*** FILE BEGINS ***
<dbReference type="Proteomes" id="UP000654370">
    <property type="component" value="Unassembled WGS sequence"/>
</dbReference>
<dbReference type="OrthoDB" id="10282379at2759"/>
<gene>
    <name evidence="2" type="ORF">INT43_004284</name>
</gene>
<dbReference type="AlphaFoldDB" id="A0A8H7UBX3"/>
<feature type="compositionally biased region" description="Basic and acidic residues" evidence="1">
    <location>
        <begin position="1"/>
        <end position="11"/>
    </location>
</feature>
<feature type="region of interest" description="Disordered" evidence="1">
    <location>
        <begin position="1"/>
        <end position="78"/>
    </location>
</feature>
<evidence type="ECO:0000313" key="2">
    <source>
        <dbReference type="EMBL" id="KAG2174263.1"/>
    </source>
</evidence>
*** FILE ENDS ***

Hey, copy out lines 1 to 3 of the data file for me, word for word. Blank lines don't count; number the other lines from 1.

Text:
<dbReference type="Proteomes" id="UP000654370">
    <property type="component" value="Unassembled WGS sequence"/>
</dbReference>